Written in 2017
My relatives have always been the kind of people that like to argue at the dining table. They like to think it makes lively conversation to discuss a touchy subject, but more often than not, it leads to several of them leaving the table with a scowl and a sour taste in the mouth. As I grew up, I learned the hard way that it is better to limit yourself to be an observer in these situations and that keeping your thoughts to yourself and writing them later serves you far better than arguing with your relatives. My aunts and uncles, however, are not of the same opinion.
“What is abundance?” My uncle asks the whole table. “Because I have been trying and trying to understand it and to grasp what it really means, and I just hit dead ends everywhere. So, what do you think?”
That’s a good question, I think as I look down and start to eat my soup quietly.
“It is when you feel you have plenty, that you never will lack something”, my aunt says.
I continue to eat the soup.
“It is when you have a lot of wealth”, says my cousin.
My uncle shakes his head and turns to me. “What do you think, mija? You are always connected, and you have read a lot. I want to know what you think.”
I smile, it warms my heart that my uncle asks me to speak my mind, and I know it is not to drag me into awkward conversations but because he genuinely wants to know what I have to say.
I look inside my mind’s archives for what I have read and heard and learned about abundance, and I try to form a thought that conveys what I believe to be true about it.
After a few seconds, I venture: “I believe abundance is something you are, rather than something you have. A state of being. Of giving freely because you know the source of where that came from is infinite… that being love, or money, or freedom, or joy, or—”
“Ugh!” My aunt’s grunt cuts me off and everyone turns to look at her.
She looks at me with fire in her eyes and with contempt in her voice she says, “You can only say such things because you have always had everything given to you, you have never lacked anything! Your parents have given you everything you have ever wanted, and you are way too fortunate to know what it’s like to have to work for what you have! You have never suffered so you cannot know what you are talking about so you shouldn’t even speak!”
Silence falls over my wide-eyed family. Even I, who has always known that this particular aunt has never liked me, am too stunned to speak. And I am sure now that part of her disliking me is the things she just said. Thoughts rush through my mind, But I do work hard! But I have suffered too! I have lived through the deaths of loved ones! My parents got divorced! I have buried a baby! I have seen and survived tough things! I know what it is to feel sad and broken and lonely!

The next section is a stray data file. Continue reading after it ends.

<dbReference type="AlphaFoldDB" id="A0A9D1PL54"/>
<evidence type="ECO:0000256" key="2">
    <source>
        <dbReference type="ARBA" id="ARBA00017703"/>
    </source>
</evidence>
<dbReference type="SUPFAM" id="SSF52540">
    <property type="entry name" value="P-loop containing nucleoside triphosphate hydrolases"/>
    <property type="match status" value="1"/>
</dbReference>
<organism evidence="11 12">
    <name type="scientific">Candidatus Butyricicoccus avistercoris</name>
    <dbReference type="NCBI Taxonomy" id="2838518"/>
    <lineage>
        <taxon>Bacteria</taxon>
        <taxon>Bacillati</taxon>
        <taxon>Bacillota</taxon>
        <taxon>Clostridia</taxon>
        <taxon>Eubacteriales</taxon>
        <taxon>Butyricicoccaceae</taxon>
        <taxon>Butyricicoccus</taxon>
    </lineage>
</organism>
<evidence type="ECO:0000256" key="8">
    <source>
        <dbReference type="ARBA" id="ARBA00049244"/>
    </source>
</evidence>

I don’t say any of this because it all seems pointless and because in the back of my mind a small voice is asking: Why do I have to have suffered in order to have an opinion, to have something valuable to say, something worth listening to?
However, I don’t ask this either. I just press my lips together and look down at my soup. I barely hear what my grandmother says next, trying to deviate the conversation to a lighter place.
This is but one of the many instances in which I have been silenced, disregarded, or dismissed because I am too inexperienced, too young, too naïve, too innocent, too fortunate, too lucky, too loved to be able to speak about such topics as abundance, grief, success, violence, feminism, money, love, and anything really. After all, happy people, abundant people, lucky people, positive people, loved people can’t possibly understand what it is to feel grief, or pain, or heartbreak, or hopelessness, or loneliness.
This, of course, is bullshit because we have all lived through tough stuff and we have all had obstacles to overcome. Nobody is exempt from hardships, but it always amazes me how many people actually believe some people are, and how easy it is to confuse positivity, resilience, kindness and the relentless desire to see the good in even bad situations as naivety and lack of experience or knowledge.
In this world, it seems, suffering and going through tough things gives you the right to speak. And the worst thing is that, after people repeatedly tell you this, you start to believe it.
And the saddest thing was that when a few years later, a terrifying thing that left me shattered in pieces happened to me, one of my first conscious thoughts was: “Now, nobody can tell me I have not suffered. Now, I have earned my right to speak”.